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‘Bastard’ out of California: Fremont School Bans Sexually Frank Novel for Third Time

By Daniel Rubin-Marx, SIECUS Research Intern


Fremont, California’s Washington High School endured criticism from teachers and students alike after banning a controversial American classic from the classroom for the third time.  English teacher Teri Hu found the third time not a charm when submitting Dorothy Allison’s Bastard Out of Carolina for district approval.  “I'm challenging them on their biases,” said Hu.[1] Each year for the past four years, the Fremont School District has banned a book from English language classrooms; Allison’s explicit memoir of childhood sexual abuse was rejected in 2009 and 2010; the Tony Kushner play Angels in America was rejected in 2011.  What lay behind these decisions?

According to district school board President Lily Mei, the criterion was ‘educational significance’.  “I didn’t feel it was of substantial educational value,” she said, suggesting that other books with similar themes are more appropriate for Fremont classrooms.[2]  “The Color Purple is more uplifting…there are characters out there that go through rape and abuse and have better endings.”[3]  As for Angels in America, Mei said that the play “doesn’t portray certain cultures in a very positive light.”[4]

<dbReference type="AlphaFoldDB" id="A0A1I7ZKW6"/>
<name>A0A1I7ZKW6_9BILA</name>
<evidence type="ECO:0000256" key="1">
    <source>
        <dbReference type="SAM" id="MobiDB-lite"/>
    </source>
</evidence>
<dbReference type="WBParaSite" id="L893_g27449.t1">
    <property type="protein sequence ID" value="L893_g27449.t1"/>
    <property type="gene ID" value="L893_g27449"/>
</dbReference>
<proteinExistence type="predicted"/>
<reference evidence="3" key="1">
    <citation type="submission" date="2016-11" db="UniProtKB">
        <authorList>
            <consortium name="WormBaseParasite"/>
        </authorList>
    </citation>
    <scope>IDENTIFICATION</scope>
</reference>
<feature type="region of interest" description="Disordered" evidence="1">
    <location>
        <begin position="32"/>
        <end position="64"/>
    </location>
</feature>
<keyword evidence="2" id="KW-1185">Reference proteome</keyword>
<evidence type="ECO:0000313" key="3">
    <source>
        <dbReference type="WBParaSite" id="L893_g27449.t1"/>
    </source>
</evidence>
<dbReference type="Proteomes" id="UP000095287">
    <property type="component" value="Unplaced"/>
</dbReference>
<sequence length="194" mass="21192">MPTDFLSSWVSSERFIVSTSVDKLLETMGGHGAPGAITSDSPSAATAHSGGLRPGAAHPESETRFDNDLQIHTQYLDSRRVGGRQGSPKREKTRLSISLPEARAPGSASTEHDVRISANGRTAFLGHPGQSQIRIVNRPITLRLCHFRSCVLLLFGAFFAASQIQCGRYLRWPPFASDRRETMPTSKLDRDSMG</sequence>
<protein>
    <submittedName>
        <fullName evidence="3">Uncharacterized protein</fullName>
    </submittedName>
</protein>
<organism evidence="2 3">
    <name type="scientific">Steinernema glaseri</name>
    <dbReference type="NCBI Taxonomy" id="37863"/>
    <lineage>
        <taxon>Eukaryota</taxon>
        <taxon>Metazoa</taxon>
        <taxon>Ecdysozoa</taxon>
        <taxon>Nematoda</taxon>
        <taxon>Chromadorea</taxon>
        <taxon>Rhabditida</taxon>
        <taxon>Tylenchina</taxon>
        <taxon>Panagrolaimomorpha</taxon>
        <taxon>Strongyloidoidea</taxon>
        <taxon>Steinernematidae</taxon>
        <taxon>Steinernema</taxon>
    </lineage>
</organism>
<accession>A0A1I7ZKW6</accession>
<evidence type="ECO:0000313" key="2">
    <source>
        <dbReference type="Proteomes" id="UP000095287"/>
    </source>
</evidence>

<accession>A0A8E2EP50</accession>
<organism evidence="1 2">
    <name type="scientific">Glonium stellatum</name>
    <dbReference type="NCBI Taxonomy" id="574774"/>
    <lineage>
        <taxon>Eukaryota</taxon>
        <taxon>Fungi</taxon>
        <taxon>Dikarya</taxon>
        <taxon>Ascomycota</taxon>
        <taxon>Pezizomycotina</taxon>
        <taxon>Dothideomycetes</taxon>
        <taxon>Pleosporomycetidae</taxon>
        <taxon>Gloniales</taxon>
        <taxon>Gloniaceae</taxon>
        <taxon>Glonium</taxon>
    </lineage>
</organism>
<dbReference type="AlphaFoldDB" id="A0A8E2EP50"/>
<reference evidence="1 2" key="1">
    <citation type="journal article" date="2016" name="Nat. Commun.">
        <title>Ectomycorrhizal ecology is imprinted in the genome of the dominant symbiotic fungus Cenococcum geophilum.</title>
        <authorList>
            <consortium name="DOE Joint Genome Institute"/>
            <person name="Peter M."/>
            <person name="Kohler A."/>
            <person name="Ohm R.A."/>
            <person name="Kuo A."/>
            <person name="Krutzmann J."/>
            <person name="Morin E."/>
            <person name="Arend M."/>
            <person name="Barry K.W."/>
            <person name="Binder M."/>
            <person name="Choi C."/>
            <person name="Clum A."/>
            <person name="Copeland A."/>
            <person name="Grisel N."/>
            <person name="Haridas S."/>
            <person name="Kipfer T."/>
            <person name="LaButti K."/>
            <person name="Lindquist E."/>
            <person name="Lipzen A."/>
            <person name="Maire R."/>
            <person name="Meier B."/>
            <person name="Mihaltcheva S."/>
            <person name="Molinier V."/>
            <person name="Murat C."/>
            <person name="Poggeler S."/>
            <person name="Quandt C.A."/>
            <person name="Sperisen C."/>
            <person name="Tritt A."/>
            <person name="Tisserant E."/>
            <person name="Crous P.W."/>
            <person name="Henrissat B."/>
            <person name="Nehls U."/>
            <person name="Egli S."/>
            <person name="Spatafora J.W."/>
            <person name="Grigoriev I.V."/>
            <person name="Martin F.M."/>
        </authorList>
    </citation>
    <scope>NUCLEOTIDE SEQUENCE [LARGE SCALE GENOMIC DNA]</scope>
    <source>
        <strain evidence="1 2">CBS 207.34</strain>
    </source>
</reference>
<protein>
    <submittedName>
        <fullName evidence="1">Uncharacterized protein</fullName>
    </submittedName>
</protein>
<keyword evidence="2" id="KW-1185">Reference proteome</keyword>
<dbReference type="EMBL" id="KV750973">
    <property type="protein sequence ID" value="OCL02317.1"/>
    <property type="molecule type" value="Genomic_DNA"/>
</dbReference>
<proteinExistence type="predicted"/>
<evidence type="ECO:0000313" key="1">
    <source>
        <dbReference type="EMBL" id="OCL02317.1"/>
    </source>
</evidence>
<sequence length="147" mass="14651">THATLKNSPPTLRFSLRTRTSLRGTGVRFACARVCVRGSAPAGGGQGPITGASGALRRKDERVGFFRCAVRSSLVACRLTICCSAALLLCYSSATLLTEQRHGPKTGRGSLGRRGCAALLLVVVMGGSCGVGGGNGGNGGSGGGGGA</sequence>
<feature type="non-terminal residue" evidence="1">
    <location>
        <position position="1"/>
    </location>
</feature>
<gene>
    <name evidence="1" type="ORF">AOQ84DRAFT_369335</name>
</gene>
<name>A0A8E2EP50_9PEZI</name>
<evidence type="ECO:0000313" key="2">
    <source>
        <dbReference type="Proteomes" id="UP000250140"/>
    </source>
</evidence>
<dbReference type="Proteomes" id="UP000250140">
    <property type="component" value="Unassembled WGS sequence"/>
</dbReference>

Reactions to this decision have been vocal from teachers, students, and parents. Recent high school graduate Mazin Mahgoub noted the seemingly pointless effort put forth by the board to censor the adolescents’ reading material.  “Look at the kind of movies we watch. There are 13, 14 and 15 year old kids watching things on the Internet far beyond what we are reading.”[5] Additionally, Carlmont High School teacher Joseph Hill defended both board-rejected titles, arguing for their power to depict facets of human sexuality, and their ability to so through good writing:  “…they’re not just about great ideas, they’re also great art.”[6]

Fremont schools offered twenty-nine Advanced Placement high school English courses last year,[7] leading parents such as Dianne Jones to express concern about the district’s commitment to teach students the material they must learn in order to succeed.  Allison’s and Kushner’s works are often referenced on Advanced Placement English exams.  Jones summarized her concern in four words: “The issue is censorship.”[8]

[1] Sharon Noguchi, “Fremont School Board Votes Down Controversial Book—Again,” Mercury News, 8 July 2012, accessed 12 July 2012,

[2] Ibid

[3] Ibid

[4] Ibid

[5] Alex Washburn, “There Goes Fremont Banning Books Again,” SF Bay, 10 July 2012, accessed 12 July 2012,

[6] Noguchi

[7]Chris Roberts, “Fremont School Board Bans Controversial Books,” NBC Bay Area, 9 July 2012, accessed 12 July 2012,

[8] Noguchi